As Trump Turns His Back to the International Community, China is Working to Fill the Void
Aristotle is credited with the notion that "nature abhors a vacuum," meaning that when there is a vacuum there will be a natural tendency to fill it. It also applies in social systems, business, politics and, especially, international relations [IR]. In business terms, think of it this way; when one company folds, others will rush in to capture the remaining market. It's a natural tendency and it generally happens quickly.
As President Donald Trump fleshed out his "America First" agenda, ["the future does not belong to globalists. The future belongs to patriots,"] and withdrew or threatened to withdraw America from numerous international agreements and institutions, many IR experts warned that the President is creating a global vacuum that China will gladly fill. And, as the Economist points out in an insightful piece with the subtitle, "As America gets tired, China gets busy," that is exactly what is happening.
Economist: "President Xi Jinping portrays China as a champion of multilateralism and talks of taking “an active part in leading the reform of the global governance system”. China has been building channels of influence outside the institutions that America designed. It set up the Asian Infrastructure Investment Bank, encroaching on the World Bank’s territory. It has championed the brics (bringing it together with Brazil, Russia, India and South Africa) and the Shanghai Co-operation Organisation, an eight-member group that includes Russia and Central Asian countries as well as India and Pakistan. And then there is Mr Xi’s Belt and Road Initiative (bri), an all-embracing infrastructure and development campaign."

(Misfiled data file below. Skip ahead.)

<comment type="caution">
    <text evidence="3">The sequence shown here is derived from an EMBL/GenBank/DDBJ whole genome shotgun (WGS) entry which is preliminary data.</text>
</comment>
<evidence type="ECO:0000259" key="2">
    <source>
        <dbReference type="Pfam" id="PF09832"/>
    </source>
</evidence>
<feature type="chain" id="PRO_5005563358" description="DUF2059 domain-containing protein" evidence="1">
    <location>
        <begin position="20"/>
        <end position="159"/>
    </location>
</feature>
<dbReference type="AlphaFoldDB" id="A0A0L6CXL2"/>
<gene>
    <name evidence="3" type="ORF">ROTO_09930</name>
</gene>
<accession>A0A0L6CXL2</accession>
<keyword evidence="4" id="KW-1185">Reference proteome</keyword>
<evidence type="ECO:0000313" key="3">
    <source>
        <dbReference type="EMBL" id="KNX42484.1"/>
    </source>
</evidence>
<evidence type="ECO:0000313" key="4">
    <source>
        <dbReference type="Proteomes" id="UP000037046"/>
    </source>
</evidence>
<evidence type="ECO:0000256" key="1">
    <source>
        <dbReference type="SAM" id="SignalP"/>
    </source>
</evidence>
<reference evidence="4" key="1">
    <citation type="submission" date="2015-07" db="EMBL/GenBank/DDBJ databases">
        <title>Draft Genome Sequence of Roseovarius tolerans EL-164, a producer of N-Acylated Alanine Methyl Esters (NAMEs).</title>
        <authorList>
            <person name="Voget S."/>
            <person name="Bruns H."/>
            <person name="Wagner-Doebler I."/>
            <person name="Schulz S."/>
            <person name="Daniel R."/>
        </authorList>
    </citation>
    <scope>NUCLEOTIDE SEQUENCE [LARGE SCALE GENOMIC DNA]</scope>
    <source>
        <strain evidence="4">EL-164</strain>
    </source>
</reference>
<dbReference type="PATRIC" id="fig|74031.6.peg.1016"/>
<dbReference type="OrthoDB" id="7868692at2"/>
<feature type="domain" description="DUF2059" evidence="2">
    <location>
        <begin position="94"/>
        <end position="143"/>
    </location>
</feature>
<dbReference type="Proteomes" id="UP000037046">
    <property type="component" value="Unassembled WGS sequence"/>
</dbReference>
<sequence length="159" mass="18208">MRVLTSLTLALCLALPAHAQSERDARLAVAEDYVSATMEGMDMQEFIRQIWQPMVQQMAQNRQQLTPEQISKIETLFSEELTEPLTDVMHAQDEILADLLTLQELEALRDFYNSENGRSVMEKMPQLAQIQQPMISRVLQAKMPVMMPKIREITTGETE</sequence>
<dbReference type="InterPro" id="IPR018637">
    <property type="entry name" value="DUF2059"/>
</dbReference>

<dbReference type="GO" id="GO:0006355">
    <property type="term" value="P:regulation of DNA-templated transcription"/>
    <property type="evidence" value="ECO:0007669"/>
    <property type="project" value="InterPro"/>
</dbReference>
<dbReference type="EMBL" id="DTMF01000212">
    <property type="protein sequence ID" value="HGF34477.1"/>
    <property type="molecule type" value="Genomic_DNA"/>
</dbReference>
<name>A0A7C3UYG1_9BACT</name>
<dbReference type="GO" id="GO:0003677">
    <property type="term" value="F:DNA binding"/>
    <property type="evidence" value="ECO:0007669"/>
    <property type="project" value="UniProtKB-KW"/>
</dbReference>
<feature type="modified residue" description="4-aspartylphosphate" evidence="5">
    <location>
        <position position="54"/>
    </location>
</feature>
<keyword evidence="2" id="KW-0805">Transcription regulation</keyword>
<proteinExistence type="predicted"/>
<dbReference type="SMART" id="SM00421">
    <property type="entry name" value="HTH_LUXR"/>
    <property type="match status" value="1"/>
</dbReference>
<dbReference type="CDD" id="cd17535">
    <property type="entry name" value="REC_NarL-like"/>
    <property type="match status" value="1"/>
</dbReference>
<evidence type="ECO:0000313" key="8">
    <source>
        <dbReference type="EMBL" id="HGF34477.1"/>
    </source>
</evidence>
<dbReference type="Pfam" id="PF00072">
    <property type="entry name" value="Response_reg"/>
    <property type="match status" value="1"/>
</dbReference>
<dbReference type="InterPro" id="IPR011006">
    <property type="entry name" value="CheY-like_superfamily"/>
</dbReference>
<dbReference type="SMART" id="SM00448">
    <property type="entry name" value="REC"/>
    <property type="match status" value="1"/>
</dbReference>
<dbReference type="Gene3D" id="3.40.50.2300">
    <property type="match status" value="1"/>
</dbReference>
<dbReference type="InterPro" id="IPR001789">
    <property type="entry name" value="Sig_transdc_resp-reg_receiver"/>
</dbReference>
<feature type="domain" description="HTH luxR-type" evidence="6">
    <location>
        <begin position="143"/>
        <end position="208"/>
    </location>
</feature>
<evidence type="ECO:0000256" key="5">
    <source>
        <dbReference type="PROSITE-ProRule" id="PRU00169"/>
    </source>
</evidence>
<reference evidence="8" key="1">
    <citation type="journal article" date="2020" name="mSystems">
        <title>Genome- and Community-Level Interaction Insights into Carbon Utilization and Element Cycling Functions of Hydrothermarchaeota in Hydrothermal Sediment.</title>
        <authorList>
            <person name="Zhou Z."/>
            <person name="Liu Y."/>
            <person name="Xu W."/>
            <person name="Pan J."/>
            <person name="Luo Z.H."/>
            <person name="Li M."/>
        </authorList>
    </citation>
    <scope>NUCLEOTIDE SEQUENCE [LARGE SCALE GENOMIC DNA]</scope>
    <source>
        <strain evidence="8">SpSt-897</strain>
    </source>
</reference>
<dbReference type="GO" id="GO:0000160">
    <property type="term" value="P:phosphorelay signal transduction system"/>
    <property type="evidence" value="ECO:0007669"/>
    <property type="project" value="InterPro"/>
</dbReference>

Despite all his huff and bluster toward China, no nation is gaining more from Trump's decision to relinquish America's leadership position in the world.
Because of domestic concerns during the Trump administration, there hasn't been enough focus on the hash this President is making of America's foreign relations. Over the coming weeks, we will revisit some of the President's unfortunate foreign policy blunders and their consequences.
By: Don Lam & Curated Content